Olympia oysters (Ostrea lurida) are the only native oyster on the temperate West Coast of North America from British Columbia, Canada to Baja California, Mexico. These small oysters are found in estuaries and quiet embayments.
They are an integral part of our living shores, creating habitat for small creatures and providing food for many species, including crabs, fish and birds. As filter feeders, they also contribute to nutrient cycling in bays and estuaries and may increase water clarity, benefiting aquatic vegetation.
For many centuries, they were eaten by indigenous peoples and later by European settlers.
Overharvesting, pollution and habitat modification resulted in steep declines in Olympia oyster populations along the coast. Non-native species that were accidentally introduced prey on or compete with native oysters, further reducing populations. Now nearly all of the oysters sold for food on the West Coast are other species, such as the Pacific oyster (native to Japan) and the European oyster which are raised in aquaculture farms. However, remnant populations of native oysters remain, even in highly urbanized estuaries.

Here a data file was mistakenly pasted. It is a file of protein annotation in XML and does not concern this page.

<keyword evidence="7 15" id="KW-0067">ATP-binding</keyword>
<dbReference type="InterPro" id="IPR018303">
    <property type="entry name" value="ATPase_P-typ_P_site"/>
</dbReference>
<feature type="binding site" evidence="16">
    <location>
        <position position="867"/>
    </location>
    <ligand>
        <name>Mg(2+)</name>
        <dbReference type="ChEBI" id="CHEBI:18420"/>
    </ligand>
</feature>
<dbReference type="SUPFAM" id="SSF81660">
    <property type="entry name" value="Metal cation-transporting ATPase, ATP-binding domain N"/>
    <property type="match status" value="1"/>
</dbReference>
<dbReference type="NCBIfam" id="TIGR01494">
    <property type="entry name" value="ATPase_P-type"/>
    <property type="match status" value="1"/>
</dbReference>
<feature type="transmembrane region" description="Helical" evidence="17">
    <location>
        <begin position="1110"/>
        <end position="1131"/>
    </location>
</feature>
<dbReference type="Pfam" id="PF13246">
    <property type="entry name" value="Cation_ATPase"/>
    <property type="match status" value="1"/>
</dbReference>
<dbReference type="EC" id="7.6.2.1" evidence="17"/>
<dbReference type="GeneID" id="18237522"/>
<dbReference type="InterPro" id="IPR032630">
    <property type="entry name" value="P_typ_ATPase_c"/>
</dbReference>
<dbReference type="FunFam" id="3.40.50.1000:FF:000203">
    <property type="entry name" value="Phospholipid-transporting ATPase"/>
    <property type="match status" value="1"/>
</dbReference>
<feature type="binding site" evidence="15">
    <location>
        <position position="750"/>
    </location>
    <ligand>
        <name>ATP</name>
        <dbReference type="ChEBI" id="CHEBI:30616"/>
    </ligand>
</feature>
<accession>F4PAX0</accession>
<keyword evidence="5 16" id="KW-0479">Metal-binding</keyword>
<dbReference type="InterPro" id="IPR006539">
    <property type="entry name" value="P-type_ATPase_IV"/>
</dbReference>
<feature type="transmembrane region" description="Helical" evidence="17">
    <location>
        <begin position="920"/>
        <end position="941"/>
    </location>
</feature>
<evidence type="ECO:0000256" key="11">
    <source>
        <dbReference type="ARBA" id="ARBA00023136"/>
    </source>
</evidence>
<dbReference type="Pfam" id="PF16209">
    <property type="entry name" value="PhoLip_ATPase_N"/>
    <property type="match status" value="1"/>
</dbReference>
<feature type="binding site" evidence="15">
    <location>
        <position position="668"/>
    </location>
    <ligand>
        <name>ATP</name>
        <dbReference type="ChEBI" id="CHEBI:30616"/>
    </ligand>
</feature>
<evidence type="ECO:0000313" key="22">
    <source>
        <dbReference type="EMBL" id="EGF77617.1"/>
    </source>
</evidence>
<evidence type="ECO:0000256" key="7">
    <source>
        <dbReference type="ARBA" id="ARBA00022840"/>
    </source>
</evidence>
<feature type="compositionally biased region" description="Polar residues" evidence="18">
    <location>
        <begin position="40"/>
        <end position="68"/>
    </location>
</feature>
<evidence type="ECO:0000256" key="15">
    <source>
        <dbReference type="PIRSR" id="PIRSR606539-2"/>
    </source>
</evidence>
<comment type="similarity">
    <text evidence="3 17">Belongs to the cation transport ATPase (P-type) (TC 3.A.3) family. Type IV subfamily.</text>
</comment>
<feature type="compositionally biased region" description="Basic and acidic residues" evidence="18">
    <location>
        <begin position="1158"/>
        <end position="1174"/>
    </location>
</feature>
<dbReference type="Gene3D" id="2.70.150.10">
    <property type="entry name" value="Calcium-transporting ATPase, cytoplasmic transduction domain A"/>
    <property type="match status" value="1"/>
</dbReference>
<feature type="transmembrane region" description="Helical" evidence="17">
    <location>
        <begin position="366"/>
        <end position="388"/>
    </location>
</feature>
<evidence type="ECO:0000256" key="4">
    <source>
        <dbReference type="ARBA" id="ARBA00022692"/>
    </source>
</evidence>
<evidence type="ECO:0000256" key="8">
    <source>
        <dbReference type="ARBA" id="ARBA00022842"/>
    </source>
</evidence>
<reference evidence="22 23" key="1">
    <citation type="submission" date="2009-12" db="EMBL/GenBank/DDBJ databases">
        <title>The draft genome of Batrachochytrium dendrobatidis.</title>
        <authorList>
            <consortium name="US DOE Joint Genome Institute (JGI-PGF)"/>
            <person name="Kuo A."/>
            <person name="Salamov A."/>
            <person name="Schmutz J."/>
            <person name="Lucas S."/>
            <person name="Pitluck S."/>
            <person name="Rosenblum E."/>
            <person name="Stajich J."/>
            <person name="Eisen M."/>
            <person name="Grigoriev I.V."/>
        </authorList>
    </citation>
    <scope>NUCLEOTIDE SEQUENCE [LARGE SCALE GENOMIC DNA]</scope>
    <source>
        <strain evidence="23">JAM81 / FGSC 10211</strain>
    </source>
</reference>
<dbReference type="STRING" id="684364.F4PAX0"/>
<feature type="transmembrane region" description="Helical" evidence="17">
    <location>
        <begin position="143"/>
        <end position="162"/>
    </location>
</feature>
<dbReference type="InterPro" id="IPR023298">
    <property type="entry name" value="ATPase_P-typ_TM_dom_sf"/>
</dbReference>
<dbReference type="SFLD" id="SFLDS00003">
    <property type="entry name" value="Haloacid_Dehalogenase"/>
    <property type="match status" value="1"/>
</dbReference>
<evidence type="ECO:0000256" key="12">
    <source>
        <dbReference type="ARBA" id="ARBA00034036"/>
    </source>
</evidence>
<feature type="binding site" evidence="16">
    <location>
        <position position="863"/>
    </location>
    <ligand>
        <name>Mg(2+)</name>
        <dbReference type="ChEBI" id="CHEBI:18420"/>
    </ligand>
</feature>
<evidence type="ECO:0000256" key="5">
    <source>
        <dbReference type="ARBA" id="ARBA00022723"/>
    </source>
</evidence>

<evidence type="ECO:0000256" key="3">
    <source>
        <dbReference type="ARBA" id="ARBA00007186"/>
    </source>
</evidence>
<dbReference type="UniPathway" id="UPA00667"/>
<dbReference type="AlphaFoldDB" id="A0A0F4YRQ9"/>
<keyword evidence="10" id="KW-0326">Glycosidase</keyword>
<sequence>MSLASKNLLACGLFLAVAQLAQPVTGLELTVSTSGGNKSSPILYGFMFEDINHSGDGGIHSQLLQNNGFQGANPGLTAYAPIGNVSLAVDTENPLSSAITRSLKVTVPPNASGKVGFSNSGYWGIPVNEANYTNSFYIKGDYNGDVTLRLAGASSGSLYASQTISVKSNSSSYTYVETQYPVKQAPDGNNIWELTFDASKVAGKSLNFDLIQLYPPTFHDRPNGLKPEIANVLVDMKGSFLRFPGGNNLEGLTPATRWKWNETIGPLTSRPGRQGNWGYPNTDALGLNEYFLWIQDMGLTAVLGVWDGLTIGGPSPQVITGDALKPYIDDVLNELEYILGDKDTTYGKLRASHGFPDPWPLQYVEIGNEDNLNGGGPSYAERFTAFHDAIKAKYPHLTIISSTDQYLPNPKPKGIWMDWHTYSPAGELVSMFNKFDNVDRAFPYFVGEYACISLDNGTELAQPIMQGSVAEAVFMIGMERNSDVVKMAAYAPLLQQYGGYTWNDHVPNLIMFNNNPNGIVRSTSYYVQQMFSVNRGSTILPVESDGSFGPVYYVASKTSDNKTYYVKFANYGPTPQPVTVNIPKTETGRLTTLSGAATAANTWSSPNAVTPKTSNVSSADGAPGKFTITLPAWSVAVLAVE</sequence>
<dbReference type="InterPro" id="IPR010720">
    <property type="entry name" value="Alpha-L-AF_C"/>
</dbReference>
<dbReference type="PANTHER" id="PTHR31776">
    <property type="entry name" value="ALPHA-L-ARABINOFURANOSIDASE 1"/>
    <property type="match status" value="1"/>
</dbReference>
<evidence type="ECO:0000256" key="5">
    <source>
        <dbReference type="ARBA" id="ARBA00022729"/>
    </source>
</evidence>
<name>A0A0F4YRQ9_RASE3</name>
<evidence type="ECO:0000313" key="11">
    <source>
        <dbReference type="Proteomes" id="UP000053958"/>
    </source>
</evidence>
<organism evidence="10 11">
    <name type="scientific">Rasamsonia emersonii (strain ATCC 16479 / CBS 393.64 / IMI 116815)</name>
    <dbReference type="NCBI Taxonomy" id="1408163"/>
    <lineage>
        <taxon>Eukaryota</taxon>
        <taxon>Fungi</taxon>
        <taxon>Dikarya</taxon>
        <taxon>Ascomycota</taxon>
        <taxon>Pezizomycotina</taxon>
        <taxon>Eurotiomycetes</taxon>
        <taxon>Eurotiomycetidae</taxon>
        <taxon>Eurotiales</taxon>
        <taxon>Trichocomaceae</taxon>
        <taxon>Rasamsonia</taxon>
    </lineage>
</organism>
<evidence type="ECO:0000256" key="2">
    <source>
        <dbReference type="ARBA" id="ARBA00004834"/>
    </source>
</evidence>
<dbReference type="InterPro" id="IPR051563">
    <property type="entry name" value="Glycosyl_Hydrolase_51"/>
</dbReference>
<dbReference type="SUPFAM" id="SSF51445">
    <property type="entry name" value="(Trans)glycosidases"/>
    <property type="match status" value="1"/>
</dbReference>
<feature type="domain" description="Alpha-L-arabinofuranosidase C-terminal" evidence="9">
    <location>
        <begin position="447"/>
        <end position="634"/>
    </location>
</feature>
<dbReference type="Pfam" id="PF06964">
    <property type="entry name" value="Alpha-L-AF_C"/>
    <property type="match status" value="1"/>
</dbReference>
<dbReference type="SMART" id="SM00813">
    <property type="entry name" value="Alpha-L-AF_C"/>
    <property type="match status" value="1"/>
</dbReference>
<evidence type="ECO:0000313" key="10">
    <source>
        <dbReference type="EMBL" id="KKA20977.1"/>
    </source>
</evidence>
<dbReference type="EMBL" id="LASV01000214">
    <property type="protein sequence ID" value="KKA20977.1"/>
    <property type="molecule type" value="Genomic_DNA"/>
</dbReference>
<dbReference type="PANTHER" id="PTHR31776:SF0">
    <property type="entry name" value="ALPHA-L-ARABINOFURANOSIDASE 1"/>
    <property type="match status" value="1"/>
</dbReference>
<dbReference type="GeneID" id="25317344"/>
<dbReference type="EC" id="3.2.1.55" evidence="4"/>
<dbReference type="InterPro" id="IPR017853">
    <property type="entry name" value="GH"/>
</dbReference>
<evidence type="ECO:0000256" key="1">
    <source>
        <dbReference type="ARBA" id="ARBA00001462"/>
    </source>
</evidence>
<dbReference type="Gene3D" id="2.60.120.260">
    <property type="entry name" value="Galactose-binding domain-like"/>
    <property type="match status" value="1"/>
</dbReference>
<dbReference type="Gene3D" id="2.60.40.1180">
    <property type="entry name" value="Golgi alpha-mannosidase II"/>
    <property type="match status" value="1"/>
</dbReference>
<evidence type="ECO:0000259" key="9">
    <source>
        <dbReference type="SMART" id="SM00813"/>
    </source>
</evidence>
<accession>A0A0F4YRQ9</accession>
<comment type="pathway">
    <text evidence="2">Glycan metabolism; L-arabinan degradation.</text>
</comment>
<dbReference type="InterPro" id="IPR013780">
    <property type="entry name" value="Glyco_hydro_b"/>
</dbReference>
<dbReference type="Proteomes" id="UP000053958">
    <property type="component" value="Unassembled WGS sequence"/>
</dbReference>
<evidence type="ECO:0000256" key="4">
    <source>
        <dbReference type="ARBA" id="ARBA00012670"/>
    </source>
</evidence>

Along the West Coast, communities are working to restore this iconic species. For example, in Puget Sound, juvenile native oysters are raised in an aquaculture facility to replenish natural populations. In Netarts Bay, Oregon where the species had been locally extinct, scientists were able to re-establish a population. In San Francisco Bay, native oysters are being incorporated into living shorelines projects which create habitat and aid in shoreline protection. Working together across the oyster’s range, sharing successes and lessons learned, we are helping this resilient oyster rebuild.
For more information about Olympia oysters and what is happening locally, click on the links below.